Contestant:  I’ll take American Business Stats for 500.
Host: 25,970.
Contestant: What is the amount of companies that have filed for bankruptcy up until August 2017.
Host: That is correct!

You read correctly.  In 8 months, almost 26,000 companies have filed for Chapter 7, 11, 13 or 15 bankruptcies.  Those are actually pretty normal numbers, according to American Bankruptcy Institute, if you’re looking at the figures from a historical point of view. There are many reasons that would result in a company having to admit they can no longer meet their financial obligations to suppliers and their employees.  Some can be related to market conditions which make a company’s product obsolete or unable to compete, like in the case of Toys R Us.  Others can be associated with bad business decisions or the bubble within the company’s industry suddenly bursting.  But, what happens when bankruptcy was the end result of a particular set of human attitudes by those at the front of the company.  That’s right, people can have just as much accountability and responsibility for a company going under.  How? You ask.

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Plain old stubbornness

Some businessmen are set in their ways.  They have a pathological unwillingness to try things differently when things start to go South.  These types of heads will refuse to do things in a way which is not theirs.  For them, it’s either their way or the highway.  Being stubborn will ultimately lead to the company’s downfall and for it having to file for bankruptcy.  In order to avoid this from happening, a company needs executives that will not shy away from shaking things up and trying to do what it takes to help the business rise from the ashes.

Arrogance is not confidence

Remember Blockbuster Video?  They may be the poster child for arrogance leading to disaster.  Way back when Netflix was just becoming popular, they approached Blockbuster for a merger.  The video rental company said no way, that they had zero need for an ally, and less from one who could not compete with them.  How wrong they were.  Nowadays, Blockbuster is out of business and is known as a pop-culture reference whereas Netflix has become one of the biggest companies out there and a company which revolutionized the way we watch media.  And all because Blockbuster thought they were above everyone else in their industry.

Not knowing when to keep your mouth shut

Some company presidents or CEO’s are very outspoken, both on social networks and with the media.  They will have no problem with speaking their mind on any and all topics, never thinking or worrying about generating controversy.  This may have to do a little with the arrogance explained previously, which leads them to believe they are beyond reprimand.  What they fail to consider, is that we live in a politically correct type of world, some would say that it’s a little too politically correct.  Controversial comments can force allies and partners to stay away from any business dealings or even more damaging, banks not wanting to loan a company money to finance new projects.  A lack of allies and funds could prove to be lethal for a company’s future.  Therefore, the head honchos must know how to handle the media and understand that they must be very careful when giving their own personal opinion on controversial subjects.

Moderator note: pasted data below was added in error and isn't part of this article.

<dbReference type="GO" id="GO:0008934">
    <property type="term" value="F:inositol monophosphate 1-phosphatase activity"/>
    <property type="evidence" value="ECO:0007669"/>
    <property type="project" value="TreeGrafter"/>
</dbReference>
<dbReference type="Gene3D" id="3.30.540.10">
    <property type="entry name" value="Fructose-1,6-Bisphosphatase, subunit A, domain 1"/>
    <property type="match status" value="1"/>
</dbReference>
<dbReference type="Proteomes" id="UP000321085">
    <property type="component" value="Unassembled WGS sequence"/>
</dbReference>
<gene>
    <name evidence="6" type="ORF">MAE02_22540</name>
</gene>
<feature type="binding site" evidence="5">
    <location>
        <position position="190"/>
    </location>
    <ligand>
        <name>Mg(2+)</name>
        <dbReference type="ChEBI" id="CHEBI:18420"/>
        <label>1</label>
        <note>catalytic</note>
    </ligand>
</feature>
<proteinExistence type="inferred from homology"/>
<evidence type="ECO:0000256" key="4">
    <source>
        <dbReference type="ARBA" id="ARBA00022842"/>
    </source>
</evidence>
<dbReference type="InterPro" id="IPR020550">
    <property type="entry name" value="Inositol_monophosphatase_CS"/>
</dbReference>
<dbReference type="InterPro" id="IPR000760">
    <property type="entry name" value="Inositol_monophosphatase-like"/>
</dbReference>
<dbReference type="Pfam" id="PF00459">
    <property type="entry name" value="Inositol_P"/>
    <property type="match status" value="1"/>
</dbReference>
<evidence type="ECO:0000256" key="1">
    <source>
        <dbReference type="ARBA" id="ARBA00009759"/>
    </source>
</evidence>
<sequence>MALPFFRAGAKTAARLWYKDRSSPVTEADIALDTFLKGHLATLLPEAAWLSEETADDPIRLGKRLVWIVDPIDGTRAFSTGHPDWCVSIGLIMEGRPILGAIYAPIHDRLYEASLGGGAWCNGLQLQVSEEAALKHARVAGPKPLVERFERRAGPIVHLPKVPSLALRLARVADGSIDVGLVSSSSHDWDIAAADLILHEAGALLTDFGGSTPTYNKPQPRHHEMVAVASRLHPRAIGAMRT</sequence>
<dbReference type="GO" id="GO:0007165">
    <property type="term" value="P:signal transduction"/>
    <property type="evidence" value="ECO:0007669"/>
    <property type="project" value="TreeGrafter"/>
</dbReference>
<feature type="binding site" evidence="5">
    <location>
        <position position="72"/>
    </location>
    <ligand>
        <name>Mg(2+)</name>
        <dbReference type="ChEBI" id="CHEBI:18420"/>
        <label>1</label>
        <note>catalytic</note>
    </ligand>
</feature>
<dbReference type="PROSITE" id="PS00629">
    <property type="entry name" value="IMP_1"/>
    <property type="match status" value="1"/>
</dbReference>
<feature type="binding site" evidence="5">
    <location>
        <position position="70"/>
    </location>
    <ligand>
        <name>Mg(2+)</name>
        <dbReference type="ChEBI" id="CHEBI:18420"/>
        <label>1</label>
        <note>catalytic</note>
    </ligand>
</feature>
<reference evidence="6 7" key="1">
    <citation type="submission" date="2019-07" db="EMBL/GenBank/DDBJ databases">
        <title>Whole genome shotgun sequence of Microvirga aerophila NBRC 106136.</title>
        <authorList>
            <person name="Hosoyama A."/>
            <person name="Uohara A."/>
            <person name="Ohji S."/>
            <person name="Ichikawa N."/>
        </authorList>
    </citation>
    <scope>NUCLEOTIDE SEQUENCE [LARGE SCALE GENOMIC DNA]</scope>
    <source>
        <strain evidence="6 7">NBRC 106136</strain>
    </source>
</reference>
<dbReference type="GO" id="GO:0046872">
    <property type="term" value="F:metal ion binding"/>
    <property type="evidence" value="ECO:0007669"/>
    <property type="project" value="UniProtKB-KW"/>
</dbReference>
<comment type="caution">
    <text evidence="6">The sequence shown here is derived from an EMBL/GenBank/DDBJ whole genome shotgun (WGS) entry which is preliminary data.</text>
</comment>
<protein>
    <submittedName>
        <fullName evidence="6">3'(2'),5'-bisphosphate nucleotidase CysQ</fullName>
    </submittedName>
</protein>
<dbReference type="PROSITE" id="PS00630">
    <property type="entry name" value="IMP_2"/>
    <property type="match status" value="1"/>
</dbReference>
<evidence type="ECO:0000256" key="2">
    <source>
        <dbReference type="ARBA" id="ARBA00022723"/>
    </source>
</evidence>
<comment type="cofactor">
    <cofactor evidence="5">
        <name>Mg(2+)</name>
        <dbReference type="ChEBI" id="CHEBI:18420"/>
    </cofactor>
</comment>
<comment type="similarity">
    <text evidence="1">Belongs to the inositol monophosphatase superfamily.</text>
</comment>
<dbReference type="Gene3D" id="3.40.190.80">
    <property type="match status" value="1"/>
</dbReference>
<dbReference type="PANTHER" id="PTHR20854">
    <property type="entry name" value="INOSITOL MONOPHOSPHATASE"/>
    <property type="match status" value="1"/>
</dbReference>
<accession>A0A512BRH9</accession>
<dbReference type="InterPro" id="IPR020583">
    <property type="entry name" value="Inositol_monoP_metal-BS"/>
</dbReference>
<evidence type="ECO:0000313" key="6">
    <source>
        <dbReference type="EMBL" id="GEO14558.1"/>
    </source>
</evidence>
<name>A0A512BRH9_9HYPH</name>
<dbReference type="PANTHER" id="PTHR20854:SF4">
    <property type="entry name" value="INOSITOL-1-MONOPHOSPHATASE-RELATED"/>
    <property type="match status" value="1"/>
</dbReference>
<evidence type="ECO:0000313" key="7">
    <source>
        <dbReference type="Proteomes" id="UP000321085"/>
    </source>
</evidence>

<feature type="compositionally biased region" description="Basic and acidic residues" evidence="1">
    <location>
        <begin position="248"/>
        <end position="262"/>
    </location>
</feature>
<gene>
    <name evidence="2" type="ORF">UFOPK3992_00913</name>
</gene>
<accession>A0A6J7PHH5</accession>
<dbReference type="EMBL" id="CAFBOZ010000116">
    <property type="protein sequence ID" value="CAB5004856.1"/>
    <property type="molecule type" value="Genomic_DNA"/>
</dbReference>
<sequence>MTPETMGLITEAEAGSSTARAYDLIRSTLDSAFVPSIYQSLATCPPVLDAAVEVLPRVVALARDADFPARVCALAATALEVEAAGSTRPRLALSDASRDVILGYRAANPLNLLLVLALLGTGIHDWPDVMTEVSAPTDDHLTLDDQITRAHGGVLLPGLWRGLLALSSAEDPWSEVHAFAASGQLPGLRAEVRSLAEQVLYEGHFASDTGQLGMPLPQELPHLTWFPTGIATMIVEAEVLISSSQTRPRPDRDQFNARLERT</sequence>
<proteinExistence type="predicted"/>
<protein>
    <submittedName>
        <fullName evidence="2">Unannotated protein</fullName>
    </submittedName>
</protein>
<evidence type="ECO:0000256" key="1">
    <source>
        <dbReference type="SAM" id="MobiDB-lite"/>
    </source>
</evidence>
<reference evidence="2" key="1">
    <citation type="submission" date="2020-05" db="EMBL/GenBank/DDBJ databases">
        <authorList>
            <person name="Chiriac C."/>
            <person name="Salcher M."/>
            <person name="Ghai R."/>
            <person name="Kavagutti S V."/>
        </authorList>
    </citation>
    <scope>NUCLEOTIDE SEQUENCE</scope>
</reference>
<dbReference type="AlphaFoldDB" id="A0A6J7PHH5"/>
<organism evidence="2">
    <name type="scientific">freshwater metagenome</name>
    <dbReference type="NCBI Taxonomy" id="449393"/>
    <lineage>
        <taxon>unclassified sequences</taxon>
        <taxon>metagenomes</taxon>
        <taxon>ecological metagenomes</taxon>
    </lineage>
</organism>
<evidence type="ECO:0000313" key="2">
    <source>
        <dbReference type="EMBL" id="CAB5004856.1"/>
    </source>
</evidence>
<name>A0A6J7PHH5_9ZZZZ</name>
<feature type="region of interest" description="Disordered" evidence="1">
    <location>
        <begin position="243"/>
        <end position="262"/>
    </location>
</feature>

Little to no sense of morals and ethics

Shady dealings are a dime a dozen in the business world.  So much so, that we don’t even feel surprised when we hear about how Company X tried to cheat the government or Company Y.  Not caring about what’s right and wrong and about what you should do and what you have to stay away from will definitely hurt the company in the long run.  Yes, at first and throughout some time, the company will rake in the dough and think they are unstoppable.  However, technology and investigative processes evolve over time to the point where they can detect what was once available. Or there could be a disgruntled employee who feels he or she didn’t get their cut so the start to denounce the company under anonymity.  As soon as authorities start going after a company, you can bet they will find something and when that happens: Good-bye company!  Executives at the helm have a moral obligation to do things correctly and not look for any shortcuts.

The market or competition is not always responsible for a company having to file for bankruptcy, whichever the type.  The executives behind the decision-making process and their attitudes can also have a great impact on a company’s future.  Therefore, a company needs to have people who are honest, innovative, open to new things, and humble if they truly want to avoid bankruptcy and all the boring and stressful litigation that comes with it.

For more insight into bankruptcy and other company related issues, don’t hesitate to check what Suzzanne Uhland has to offer on her blog.

* Featured Image courtesy of Pixabay at